Conclusions

    In this study, cord biomarkers of fetal exposure to acetaminophen were associated with significantly increased risk of childhood ADHD and ASD in a dose-response fashion. Our findings support previous studies regarding the association between prenatal and perinatal acetaminophen exposure and childhood neurodevelopmental risk and warrant additional investigations.

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    Article Information

    Accepted for Publication: August 14, 2019.

    Corresponding Authors: Xiaobin Wang, MD, MPH, ScD, Center on the Early Life Origins of Disease, Johns Hopkins University Bloomberg School of Public Health, 615 N Wolfe St, Room E4132, Baltimore, MD 21205-2179 (xwang82@jhu.edu).

    Published Online: October 30, 2019. doi:10.1001/jamapsychiatry.2019.3259

    Author Contributions: Dr Ji had full access to all the data in the study and takes responsibility for the integrity of the data and the accuracy of the data analysis.

    Concept and design: Azuine, Pearson, Zuckerman, X. Wang.

    Acquisition, analysis, or interpretation of data: All authors.

    Drafting of the manuscript: Ji, Azuine.

    Critical revision of the manuscript for important intellectual content: Azuine, Zhang, Hou, Hong, G. Wang, Riley, Pearson, Zuckerman, X. Wang.

    Statistical analysis: Ji, Zhang, Hou, Hong.

    Obtained funding: X. Wang.

    Administrative, technical, or material support: Azuine, G. Wang, Pearson, Zuckerman, X. Wang.

    Supervision: Hong, Riley, Pearson, X. Wang.

    Conflict of Interest Disclosures: None reported.

    Funding/Support: This work is supported by grants R40MC27443 and UJ2MC31074 from the Health Resources and Services Administration of the US Department of Health and Human Services. The Boston Birth Cohort (the parent study) is supported in part by the March of Dimes Perinatal Epidemiology Research Initiative grants 20-FY02-56 and 21-FY07-605 and grants R21ES011666, R21HD066471, U01AI090727, R21AI079872, 2R01HD041702, and R01HD086013 from the National Institutes of Health.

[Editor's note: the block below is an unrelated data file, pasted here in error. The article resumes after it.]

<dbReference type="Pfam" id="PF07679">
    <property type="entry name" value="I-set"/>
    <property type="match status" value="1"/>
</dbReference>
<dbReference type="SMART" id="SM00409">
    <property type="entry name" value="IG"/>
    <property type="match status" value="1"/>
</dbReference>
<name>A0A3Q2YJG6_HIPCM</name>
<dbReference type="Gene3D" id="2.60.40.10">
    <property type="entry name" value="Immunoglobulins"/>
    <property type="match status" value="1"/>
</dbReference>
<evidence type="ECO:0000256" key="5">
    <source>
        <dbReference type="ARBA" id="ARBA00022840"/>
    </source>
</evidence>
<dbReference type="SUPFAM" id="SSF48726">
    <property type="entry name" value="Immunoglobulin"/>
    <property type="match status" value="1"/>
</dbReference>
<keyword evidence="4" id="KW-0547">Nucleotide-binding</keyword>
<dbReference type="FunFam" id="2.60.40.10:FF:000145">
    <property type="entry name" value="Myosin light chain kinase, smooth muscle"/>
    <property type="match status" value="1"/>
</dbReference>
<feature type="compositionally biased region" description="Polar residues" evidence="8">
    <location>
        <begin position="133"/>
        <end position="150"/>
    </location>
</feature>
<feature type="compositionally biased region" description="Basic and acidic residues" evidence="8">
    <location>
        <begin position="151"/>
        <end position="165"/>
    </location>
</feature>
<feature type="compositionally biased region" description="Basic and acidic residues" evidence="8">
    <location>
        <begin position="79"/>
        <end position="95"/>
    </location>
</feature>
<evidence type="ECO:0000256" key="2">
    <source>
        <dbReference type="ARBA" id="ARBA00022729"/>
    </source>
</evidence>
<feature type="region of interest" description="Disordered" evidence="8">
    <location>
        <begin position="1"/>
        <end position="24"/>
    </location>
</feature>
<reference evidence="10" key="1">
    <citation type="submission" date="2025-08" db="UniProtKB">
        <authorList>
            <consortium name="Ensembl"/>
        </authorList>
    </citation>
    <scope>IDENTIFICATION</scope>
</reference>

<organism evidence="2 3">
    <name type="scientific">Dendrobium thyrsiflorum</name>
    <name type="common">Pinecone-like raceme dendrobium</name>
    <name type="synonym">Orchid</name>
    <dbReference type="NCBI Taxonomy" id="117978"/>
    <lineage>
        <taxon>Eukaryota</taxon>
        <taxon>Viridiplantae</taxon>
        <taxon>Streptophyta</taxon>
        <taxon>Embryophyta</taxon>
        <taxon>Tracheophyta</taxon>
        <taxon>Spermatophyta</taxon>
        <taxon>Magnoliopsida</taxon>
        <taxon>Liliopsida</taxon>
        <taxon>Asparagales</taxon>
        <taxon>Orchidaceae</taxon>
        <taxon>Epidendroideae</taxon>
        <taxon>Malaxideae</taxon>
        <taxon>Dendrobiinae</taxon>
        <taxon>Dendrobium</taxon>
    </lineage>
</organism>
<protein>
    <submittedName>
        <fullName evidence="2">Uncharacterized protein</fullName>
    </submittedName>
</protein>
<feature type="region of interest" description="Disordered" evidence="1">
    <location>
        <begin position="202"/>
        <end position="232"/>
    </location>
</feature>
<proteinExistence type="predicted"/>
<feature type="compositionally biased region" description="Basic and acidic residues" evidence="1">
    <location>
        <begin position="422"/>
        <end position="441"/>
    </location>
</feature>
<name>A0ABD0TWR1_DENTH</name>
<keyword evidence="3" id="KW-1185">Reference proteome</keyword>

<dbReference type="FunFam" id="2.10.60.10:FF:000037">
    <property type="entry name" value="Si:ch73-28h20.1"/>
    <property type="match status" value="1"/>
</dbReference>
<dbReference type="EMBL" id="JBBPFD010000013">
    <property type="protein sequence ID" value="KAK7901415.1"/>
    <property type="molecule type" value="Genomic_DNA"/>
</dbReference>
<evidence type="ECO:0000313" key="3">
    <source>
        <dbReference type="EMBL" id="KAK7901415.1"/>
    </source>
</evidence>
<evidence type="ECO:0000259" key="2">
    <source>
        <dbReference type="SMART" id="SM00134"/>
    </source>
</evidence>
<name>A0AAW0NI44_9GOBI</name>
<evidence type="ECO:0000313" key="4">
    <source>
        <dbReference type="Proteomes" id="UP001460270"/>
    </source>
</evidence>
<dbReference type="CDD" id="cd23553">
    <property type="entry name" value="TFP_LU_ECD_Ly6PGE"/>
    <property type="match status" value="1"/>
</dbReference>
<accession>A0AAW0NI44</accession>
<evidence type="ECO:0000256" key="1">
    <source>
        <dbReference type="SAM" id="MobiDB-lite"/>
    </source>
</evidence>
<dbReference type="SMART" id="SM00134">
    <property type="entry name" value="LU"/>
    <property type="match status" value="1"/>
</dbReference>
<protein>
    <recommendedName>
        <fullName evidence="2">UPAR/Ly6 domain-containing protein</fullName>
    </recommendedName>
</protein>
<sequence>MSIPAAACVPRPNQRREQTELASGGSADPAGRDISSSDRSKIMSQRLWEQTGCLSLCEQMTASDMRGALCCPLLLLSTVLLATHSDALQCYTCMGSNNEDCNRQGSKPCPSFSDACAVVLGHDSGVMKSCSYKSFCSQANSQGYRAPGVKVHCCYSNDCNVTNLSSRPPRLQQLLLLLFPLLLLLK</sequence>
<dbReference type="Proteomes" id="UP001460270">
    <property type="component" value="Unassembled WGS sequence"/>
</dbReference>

Role of the Funder/Sponsor: The funding sources had no role in the design and conduct of the study; collection, management, analysis, and interpretation of the data; preparation, review, or approval of the manuscript; and the decision to submit the manuscript for publication.

    Disclaimer: This information, content, and conclusions are those of the authors and should not be construed as the official position or policy of, and no endorsements should be inferred by, the Health Resources and Services Administration, the US Department of Health and Human Services, or the US government.

    Additional Contributions: Linda Rosen, MS, of the Boston University Clinical Data Warehouse assisted in obtaining relevant clinical information; the Clinical Data Warehouse service is supported by grant U54-TR001012 from the Boston University Clinical and Translational Institute and the National Institutes of Health Clinical and Translational Science Award. Tami R. Bartell, MPH, Mary Ann & J. Milburn Smith Child Health Research, Outreach and Advocacy Center, Stanley Manne Children’s Research Institute, Ann & Robert H. Lurie Children’s Hospital of Chicago, Chicago, Illinois, provided helpful review and edits of the manuscript. Ms Rosen was compensated for her work; Ms Bartell was not compensated for her work.